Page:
That’s also why I was working as a part-time bookstore clerk in 1996. And, because I couldn’t afford to buy presents that year, I wrote a Christmas poem to give to family and friends. Metaphors were cheap, and microwave ovens were not. I did spring for picture frames (two dollars each at Walmart) and some nice, cream-colored paper on which to print the poems.
But they weren’t much to look at. The word “shabby” comes to mind, like George Bailey’s tiny office. Like a wingless angel.
Spring. 1959. The Carnegie Library in Ishpeming. Closed to the public for a day. It was getting warmer in the U. P., moving toward those blueberry months of summer. Jimmy Stewart stood among the stacks on the second floor, above the circulation desk, pretending to be a lawyer for the movie cameras below. It was a short scene, less than a minute or so in the final film. A shot and a reaction shot. Stewart searching for a legal precedent. Not guilty by reason of insanity. Innocent due to overwhelming passion. Something like that. An urge to do something crazy. Skinny dip in a moonlit pond. Climb Mount Bedford. Smell the pines. Watch the sunrise.
Violet Bick to George Bailey: “Georgie, don’t you ever get tired of just reading about things?”
August. 2012. The Carnegie Library in Ishpeming. Summer was winding down, the fields and culverts of the U. P. swelling with Queen Anne’s lace, delicate as tissue paper frost. I stood in the same place Jimmy Stewart stood almost 60 years before, on the second floor above the circulation desk, wondering what books he’d found on the shelves before him that day. Maybe law books with sections like “State of Michigan v. Henry F. Potter.” Travelogues on Fiji, Tahiti, the Coral Sea. Poetry about having a mind of snow. I ran my fingers over the spines, their cracks and tears. George Bailey reached out, took my hand.
Almost twenty years of part-time jobs. Bookstores. Medical offices. Schools. Churches. Twenty years of disconnect notices and overdraft statements. Day-old bread pudding. Ramen noodle casseroles. Of chasing cirrus swans and nimbus bears.
Seventeen years of writing poems for Christmas gifts. Some years, haiku. Others, free verse. A sonnet about Robert Frost’s last stop by a snowy woods. A lament on lost love by Ebenezer Scrooge. A meditation on Mary Bailey, naked, in the hydrangea bushes.
Comment by an angel second class: “Strange, isn’t it? Each man’s life touches so many other lives. And when he isn’t around, he leaves an awful hole, doesn’t he?”
Early summer. 1959. The Upper Peninsula of Michigan. Jimmy Stewart climbed aboard a train and disappeared.
Instructions on how to write a Christmas poem:
- Start early, July or August.
- Play Christmas music. Bing Crosby or Dolly Parton. “Do You Hear What I Hear?” or “Hard Candy Christmas.”
- Think about the dreams you had as a child. Santa Claus. Monsters behind the shower curtain. Rooms made of chocolate. Asteroids and luna moths.
- Remember the Christmas your daughter was 20 days old, no bigger than a loaf of sweet cardamom bread.
- Remember the Christmas you had to explain to your daughter why mommy wasn’t living at home any more. How you waited until your daughter was asleep and then went into the kitchen and washed the dishes with water so hot your hands stung until New Year’s Eve.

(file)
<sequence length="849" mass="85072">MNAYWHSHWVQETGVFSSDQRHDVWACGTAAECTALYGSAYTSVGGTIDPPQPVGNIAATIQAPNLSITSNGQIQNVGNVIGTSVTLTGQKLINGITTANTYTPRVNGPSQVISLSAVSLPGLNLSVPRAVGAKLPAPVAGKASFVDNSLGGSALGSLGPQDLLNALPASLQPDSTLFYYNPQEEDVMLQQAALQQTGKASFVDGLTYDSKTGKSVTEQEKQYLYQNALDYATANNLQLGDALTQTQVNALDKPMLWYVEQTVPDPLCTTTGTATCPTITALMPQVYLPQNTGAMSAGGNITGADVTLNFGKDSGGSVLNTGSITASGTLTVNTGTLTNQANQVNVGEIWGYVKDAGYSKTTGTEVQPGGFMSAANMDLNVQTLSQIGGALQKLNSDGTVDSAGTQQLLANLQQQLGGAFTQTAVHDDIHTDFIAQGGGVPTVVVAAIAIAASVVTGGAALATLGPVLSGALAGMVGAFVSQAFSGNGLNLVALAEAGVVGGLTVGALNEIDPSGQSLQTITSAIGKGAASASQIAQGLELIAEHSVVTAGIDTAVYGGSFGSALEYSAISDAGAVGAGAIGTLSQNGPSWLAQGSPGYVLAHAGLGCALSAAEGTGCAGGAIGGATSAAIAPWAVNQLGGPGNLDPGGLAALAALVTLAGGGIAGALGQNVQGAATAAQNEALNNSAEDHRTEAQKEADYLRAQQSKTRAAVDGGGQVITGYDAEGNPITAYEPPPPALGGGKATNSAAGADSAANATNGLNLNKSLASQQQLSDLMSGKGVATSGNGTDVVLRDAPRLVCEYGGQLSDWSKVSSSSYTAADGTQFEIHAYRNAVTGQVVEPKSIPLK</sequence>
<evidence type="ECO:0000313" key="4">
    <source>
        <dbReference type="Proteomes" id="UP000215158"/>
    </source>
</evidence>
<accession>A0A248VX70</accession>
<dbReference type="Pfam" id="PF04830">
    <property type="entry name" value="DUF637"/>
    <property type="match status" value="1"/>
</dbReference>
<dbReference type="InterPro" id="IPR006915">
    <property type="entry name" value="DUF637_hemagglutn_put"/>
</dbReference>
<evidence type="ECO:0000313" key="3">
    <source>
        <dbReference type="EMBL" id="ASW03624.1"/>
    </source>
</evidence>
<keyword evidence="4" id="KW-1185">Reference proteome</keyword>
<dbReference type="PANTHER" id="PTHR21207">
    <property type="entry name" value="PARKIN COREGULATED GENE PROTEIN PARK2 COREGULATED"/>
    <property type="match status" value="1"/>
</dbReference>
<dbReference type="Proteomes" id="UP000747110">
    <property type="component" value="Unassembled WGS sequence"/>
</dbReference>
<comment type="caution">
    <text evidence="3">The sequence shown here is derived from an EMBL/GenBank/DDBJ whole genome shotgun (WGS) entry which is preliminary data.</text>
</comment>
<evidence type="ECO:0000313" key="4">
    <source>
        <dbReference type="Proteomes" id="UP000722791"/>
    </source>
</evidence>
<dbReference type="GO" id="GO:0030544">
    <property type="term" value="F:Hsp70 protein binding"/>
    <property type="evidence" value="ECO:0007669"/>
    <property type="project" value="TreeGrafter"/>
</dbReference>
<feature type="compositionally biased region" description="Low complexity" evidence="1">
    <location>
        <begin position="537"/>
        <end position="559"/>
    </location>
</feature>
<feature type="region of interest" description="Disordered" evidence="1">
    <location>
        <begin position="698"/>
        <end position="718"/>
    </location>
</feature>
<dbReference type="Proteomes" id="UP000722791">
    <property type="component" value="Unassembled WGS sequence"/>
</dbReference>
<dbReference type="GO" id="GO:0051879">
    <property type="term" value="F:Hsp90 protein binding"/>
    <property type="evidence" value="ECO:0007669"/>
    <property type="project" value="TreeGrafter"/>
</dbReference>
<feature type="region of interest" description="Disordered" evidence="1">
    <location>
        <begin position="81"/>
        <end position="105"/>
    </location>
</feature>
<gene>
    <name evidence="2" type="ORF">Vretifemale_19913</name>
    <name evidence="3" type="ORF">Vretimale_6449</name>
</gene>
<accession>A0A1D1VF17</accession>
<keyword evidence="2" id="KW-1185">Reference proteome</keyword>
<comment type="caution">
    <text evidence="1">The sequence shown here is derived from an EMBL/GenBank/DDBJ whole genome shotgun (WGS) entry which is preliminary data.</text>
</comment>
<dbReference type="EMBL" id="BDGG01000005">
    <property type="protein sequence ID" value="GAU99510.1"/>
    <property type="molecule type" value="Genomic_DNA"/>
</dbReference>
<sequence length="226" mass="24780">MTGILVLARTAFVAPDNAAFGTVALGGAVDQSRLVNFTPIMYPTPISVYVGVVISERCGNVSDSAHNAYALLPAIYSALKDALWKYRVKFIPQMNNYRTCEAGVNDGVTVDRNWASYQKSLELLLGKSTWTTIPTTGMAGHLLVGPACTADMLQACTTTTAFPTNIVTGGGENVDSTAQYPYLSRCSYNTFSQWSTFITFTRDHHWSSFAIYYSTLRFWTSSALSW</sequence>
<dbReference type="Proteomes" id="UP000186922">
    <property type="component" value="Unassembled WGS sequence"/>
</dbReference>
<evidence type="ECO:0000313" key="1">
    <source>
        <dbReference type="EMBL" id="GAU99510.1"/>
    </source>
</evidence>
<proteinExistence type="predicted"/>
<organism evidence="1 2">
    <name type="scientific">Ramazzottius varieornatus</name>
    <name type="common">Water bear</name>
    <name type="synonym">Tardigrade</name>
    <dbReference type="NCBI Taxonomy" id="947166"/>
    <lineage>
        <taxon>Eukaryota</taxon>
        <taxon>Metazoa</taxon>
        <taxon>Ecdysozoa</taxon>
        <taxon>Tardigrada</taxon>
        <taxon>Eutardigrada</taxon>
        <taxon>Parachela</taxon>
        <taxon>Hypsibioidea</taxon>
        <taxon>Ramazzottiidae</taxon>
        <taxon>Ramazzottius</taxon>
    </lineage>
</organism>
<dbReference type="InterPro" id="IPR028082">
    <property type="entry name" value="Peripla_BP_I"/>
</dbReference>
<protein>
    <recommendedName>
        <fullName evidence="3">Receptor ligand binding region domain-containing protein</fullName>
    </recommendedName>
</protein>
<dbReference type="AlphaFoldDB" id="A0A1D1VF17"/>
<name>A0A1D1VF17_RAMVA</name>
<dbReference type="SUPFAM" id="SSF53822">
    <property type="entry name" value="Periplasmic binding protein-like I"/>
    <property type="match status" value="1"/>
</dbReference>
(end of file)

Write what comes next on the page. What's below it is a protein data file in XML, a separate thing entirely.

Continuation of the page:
1947. The Shrine Civic Auditorium. Los Angeles. Jimmy Stewart lost the Best Actor Oscar to Frederic March for The Best Years of Our Lives.
1960. The Pantages Theatre. Hollywood. Jimmy Stewart lost the Best Actor Oscar to Charlton Heston for Ben-Hur.
Another comment by an angel second class: “Remember, no man is a failure who has friends.”
October. 2012. Ishpeming. Maple leaves the color of pumpkin and crabapple outside my living room window. I finished writing my Christmas poem, closed my journal. The Chinese writer Mo Yan had just won the Nobel Prize for Literature.
In a few weeks, I’d bring boxes of garland, wreaths, and lights down from the attic. Heavy snow wouldn’t come until early December. On Thanksgiving night, I’d watch It’s A Wonderful Life with my wife in my shabby house, and we’d talk about what we could afford to buy our kids for Christmas.
Above us, an angel of blue and brown construction paper, studded with pink dots. Made by my daughter nine years ago, “for good dreams,” she said.
A poem for everyone we love, Christmas 2012.
Ox and ass aren’t good enough
for my son this Advent
as ice claims Teal Lake and snow
hangs in the air like clean sheets
on a clothesline. He stares
at the bisque Mary and Joseph,
the Baby, tiny as my thumbnail,
while I sing him a psalm of hay, cattle,
stars burning over a barn,
a sleeping Child.
But my son wants more than herders,
sheep and camels, a trio of sad
kings with their unimpressive myrrh and incense.
He wants the Child to have a universe
Of aliens with dove eyes, superheroes
with capes red as pomegranate Jell-O,
cars that roar like angel choirs.
The Child deserves all this, my son believes,
and more. One night, I find
a tyrannosaur at the manger, paying
homage with tooth and claw. Yesterday,
a Hershey kiss sat beside Mary,
a shimmering, silver comet.
My son keeps bringing gifts to the stable,
trying to find his place among angel
and cow. I don’t tell him about
Herod, how innocence can be lost
in the time it takes for a school bell
to ring, or a soldier to raise a sword
and cut the young flocks in two. No.
I’ll let my son return again and again
to share his stuff. Unicorn. Harmonica.
Butterfly wing. Dragon. Chocolate
milk, cold and dark and sweet.
My son waits for the Child
The way he waits for the neighbor boy
To finish dinner. He stands
in the driveway at dusk,
stares at the neighbor’s house,
and calls out Come play with me
over and over
until someone answers
Harry Bailey’s toast: “To my big brother, George—the richest man in town!”
On my pillow last night, a purple rubber band. A gift from my five-year-old son.